Barbel Fishing – The Pope’s River Diary: January 2013
This month Steve is looking back on lessons learned on the rivers Kennet, Wye and Severn
The difficult thing about producing a monthly diary, especially when you are a barbel man, is that you really need to be catching a few or at the very least be out there giving it your best shot. Now if events conspire to stop you doing that; such as the river being in the fields, the air temperature being well below zero, the ground having a carpet of thick snow or, like me ,you are firmly ensconced on the other side of the world, then you must have a plan B...
Now although I’ve been here in Sydney since the beginning of December as yet I haven’t been able to fit a day’s fishing in, I’ve just been too busy and it’s been too hot most of the time. Plus I wasn’t quite sure how long I was going to be allowed to stay here this time because of the visa situation; my better half has been here since July and that put the cat amongst the pigeons but it has now been sorted and I won’t be back in the UK until the end of April, so now I’m also looking for a plan C, D and E as well!
Fortunately that shouldn’t be a great problem, I have a couple of topics in reserve and Big John, my Geordie sea fishing pal, will be here during the early part of February so I’ll be spending a good deal of time fishing the harbour and other trips are in the pipeline now my future here is settled.
I have also considered including a few more controversial topics but have decided to leave that, for the time being, to fellow diarist Mark Barrett, he seems to be better equipped for it than I; however next month when I will be articulating a Barbel Man’s Blues it may well include material that might just get the forum buzzing.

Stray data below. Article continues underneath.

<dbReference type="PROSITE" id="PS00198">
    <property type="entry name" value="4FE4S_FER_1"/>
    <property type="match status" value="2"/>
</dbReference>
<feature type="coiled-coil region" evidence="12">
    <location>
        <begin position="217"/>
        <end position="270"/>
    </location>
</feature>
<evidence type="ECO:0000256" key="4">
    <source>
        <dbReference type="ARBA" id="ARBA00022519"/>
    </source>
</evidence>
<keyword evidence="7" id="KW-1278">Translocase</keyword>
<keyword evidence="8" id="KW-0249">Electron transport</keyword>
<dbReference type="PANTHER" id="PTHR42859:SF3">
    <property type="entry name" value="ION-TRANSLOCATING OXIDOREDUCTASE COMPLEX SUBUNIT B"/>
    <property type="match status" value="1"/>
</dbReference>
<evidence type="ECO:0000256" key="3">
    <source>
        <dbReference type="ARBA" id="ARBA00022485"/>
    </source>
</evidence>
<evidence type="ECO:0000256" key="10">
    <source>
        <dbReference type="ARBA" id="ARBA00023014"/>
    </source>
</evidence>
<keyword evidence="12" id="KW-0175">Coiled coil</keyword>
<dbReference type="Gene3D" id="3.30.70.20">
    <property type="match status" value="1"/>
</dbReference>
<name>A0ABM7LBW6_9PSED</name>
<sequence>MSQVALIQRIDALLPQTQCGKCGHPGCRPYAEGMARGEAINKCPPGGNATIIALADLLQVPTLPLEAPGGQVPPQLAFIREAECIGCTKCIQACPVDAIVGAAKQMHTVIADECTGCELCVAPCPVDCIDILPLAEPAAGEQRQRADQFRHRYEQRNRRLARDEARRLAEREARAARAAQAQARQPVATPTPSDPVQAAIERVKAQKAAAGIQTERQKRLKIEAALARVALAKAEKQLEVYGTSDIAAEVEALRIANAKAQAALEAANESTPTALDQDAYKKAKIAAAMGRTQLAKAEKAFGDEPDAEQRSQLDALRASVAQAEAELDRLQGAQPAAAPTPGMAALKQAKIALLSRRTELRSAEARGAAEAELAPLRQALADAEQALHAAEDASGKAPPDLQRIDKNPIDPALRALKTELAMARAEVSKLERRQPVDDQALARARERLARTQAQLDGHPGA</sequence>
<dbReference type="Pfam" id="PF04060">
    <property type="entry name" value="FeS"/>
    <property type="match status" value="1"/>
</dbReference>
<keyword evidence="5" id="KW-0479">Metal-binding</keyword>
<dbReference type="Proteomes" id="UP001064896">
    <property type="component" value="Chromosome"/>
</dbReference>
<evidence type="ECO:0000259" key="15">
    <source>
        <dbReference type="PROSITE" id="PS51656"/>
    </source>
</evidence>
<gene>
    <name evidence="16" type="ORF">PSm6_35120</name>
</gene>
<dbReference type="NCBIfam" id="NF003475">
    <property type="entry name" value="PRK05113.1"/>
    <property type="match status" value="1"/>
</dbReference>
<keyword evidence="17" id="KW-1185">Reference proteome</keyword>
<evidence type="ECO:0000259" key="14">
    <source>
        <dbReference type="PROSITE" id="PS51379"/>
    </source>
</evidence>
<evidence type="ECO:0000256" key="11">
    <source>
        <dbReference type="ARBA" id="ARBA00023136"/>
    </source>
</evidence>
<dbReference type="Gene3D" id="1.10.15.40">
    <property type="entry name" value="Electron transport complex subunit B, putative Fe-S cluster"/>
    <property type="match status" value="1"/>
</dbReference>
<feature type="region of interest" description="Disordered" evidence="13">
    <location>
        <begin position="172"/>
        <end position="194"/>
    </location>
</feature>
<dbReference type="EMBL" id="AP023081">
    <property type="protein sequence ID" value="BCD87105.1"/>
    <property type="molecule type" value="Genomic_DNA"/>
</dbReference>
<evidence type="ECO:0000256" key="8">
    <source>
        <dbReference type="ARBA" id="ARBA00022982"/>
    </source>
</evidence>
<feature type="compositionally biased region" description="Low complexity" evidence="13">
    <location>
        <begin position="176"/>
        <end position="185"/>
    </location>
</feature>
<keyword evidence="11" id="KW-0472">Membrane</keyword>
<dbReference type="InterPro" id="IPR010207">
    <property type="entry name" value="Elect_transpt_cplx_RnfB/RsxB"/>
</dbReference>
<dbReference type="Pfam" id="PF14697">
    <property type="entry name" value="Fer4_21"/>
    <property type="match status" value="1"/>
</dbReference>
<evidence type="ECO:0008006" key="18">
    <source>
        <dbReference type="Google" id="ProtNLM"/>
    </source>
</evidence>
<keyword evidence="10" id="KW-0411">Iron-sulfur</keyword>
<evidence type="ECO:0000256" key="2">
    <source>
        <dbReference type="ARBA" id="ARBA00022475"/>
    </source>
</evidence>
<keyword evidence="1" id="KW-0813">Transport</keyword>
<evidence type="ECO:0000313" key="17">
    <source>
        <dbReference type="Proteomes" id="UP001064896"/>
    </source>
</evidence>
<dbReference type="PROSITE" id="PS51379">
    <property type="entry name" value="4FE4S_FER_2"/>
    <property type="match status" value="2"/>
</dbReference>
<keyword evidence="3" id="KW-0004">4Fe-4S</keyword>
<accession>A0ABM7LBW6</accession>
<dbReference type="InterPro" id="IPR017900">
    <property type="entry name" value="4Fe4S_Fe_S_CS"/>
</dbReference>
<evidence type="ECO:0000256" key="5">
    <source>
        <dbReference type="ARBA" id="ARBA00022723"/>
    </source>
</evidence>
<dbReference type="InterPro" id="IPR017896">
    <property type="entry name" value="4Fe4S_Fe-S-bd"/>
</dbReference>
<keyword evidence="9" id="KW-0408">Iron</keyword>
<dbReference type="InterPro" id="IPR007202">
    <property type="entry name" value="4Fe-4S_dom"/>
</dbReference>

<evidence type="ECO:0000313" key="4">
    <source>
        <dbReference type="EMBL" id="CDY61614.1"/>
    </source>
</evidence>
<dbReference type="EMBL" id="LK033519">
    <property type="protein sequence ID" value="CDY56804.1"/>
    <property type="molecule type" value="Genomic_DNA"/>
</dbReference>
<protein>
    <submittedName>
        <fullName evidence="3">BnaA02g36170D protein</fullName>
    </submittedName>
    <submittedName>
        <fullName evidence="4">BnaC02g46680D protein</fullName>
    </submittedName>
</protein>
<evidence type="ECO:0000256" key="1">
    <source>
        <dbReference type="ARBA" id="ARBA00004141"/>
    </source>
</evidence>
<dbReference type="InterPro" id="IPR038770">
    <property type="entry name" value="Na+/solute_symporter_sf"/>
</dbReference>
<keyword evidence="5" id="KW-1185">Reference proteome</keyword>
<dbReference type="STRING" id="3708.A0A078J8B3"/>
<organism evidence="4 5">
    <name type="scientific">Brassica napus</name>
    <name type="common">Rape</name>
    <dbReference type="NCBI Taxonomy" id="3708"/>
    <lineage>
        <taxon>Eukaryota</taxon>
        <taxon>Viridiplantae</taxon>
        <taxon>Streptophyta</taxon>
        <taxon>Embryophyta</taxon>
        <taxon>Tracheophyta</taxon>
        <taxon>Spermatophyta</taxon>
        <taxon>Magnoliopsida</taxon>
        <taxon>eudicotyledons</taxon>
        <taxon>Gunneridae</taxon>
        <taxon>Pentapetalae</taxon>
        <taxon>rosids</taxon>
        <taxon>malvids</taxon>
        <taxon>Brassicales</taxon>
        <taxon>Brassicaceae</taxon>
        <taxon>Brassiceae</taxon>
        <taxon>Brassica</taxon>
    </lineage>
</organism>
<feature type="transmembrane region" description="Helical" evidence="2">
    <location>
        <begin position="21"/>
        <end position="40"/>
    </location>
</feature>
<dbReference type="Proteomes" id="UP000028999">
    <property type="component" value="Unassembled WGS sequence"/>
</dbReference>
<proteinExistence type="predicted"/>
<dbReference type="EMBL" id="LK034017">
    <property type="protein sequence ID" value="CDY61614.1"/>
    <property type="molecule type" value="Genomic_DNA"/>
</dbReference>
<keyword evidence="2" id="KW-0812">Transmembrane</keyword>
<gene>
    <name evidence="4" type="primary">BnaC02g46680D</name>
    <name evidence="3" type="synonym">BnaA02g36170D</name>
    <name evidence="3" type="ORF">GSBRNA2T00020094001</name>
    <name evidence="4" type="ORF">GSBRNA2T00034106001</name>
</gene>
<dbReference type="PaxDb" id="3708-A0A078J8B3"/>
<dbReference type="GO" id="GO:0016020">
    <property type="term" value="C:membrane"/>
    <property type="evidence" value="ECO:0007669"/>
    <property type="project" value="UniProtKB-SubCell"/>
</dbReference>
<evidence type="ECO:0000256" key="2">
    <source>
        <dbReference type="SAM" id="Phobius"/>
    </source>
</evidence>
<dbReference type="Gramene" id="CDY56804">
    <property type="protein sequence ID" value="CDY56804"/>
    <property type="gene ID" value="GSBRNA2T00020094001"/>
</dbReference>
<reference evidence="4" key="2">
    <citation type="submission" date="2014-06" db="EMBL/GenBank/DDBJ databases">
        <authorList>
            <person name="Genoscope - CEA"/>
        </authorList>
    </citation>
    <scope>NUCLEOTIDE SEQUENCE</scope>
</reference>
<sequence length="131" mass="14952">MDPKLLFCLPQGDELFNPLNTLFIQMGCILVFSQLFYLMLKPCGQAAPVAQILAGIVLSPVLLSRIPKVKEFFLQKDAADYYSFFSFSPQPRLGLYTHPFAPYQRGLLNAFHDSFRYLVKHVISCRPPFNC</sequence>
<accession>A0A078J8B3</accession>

But back to plan B, as I hinted last month I want to look at some of the observations from my fishing during this season and expand a little on the tactics employed, lessons learnt and ideas for next time that I hope will help some of you to put a few extra fish on the bank; more of a feature than a diary if you like.
I’ve said it before on here but my fishing philosophy is pretty simple and straightforward - I like to catch as many nice fish as I can, as often as I can. I’m not into full blown specimen hunting, it’s just not my thing and I just haven’t the time or inclination these days. But don’t misunderstand that, in barbel fishing terms I’m always happy to catch but I’m even happier when I’m catching doubles and I suppose it’s fair to say they are my target most of the time.
I’m very aware that those of us who have been fishing for barbel for many years take a huge amount of what we know for granted, it’s why you often hear groans on the forum when the same old topics keep coming around, the fact is it’s old hat and obvious to many but for some it’s all very new. I suppose this has become far more apparent to me in recent years since I started guiding.
I don’t want this to come over in a big headed manner, if you have been following my diaries you will know that’s not me and it’s certainly not my style.
We all like to analyse our fishing, well I hope we do. You know the sort of thing, work things out when it doesn’t go to plan, put the pieces together, convince ourselves to make a subtle change or make a move because we know the fish are just not there!
I spent a lot of time on the river last year and for the five months between July and November I was out on the bank fifty percent of the time, you observe a lot and you learn a lot when you put those sorts of hours in so let’s look at the three rivers where I spent most of that time: the Kennet, the Severn and the Wye.
The River Kennet
The barbel numbers on the stretch I fish have definitely changed, the fish are fewer in number and my catches over the last five years show a steady reduction and, when I put those together with fellow anglers, the results tell a story. The dilemma for me as an angler is to try to come up with the reasons why.